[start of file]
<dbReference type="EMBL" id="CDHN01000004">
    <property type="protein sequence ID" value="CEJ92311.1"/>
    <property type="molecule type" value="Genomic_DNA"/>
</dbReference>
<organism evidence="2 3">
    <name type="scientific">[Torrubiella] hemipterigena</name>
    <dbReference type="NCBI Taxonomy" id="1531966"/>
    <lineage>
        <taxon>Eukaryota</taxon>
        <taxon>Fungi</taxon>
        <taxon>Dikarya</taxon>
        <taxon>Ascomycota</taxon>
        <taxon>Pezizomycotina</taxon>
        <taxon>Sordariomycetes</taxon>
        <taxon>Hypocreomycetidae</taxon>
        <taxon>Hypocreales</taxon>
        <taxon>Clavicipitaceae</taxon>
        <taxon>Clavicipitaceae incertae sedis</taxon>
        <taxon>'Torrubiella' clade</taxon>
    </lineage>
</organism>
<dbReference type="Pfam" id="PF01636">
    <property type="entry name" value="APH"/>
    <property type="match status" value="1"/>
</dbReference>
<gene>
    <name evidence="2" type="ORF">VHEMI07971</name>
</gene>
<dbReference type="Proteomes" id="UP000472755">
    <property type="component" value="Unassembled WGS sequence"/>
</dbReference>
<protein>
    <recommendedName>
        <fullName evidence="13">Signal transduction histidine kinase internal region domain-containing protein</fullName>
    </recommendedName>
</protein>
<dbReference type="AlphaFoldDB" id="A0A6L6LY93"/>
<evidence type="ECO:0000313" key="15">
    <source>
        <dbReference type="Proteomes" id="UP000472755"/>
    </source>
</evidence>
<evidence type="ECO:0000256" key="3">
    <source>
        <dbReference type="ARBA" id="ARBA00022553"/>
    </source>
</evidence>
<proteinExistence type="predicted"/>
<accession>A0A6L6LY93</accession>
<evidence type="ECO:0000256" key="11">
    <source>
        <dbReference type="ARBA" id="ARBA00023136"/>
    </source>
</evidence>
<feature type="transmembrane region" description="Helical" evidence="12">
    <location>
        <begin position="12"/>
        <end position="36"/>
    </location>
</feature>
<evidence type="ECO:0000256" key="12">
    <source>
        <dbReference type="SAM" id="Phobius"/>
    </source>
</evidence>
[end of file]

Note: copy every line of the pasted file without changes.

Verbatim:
<dbReference type="EMBL" id="CDHN01000004">
    <property type="protein sequence ID" value="CEJ92311.1"/>
    <property type="molecule type" value="Genomic_DNA"/>
</dbReference>
<organism evidence="2 3">
    <name type="scientific">[Torrubiella] hemipterigena</name>
    <dbReference type="NCBI Taxonomy" id="1531966"/>
    <lineage>
        <taxon>Eukaryota</taxon>
        <taxon>Fungi</taxon>
        <taxon>Dikarya</taxon>
        <taxon>Ascomycota</taxon>
        <taxon>Pezizomycotina</taxon>
        <taxon>Sordariomycetes</taxon>
        <taxon>Hypocreomycetidae</taxon>
        <taxon>Hypocreales</taxon>
        <taxon>Clavicipitaceae</taxon>
        <taxon>Clavicipitaceae incertae sedis</taxon>
        <taxon>'Torrubiella' clade</taxon>
    </lineage>
</organism>
<dbReference type="Pfam" id="PF01636">
    <property type="entry name" value="APH"/>
    <property type="match status" value="1"/>
</dbReference>
<gene>
    <name evidence="2" type="ORF">VHEMI07971</name>
</gene>
<dbReference type="Proteomes" id="UP000472755">
    <property type="component" value="Unassembled WGS sequence"/>
</dbReference>
<protein>
    <recommendedName>
        <fullName evidence="13">Signal transduction histidine kinase internal region domain-containing protein</fullName>
    </recommendedName>
</protein>
<dbReference type="AlphaFoldDB" id="A0A6L6LY93"/>
<evidence type="ECO:0000313" key="15">
    <source>
        <dbReference type="Proteomes" id="UP000472755"/>
    </source>
</evidence>
<evidence type="ECO:0000256" key="3">
    <source>
        <dbReference type="ARBA" id="ARBA00022553"/>
    </source>
</evidence>
<proteinExistence type="predicted"/>
<accession>A0A6L6LY93</accession>
<evidence type="ECO:0000256" key="11">
    <source>
        <dbReference type="ARBA" id="ARBA00023136"/>
    </source>
</evidence>
<feature type="transmembrane region" description="Helical" evidence="12">
    <location>
        <begin position="12"/>
        <end position="36"/>
    </location>
</feature>
<evidence type="ECO:0000256" key="12">
    <source>
        <dbReference type="SAM" id="Phobius"/>
    </source>
</evidence>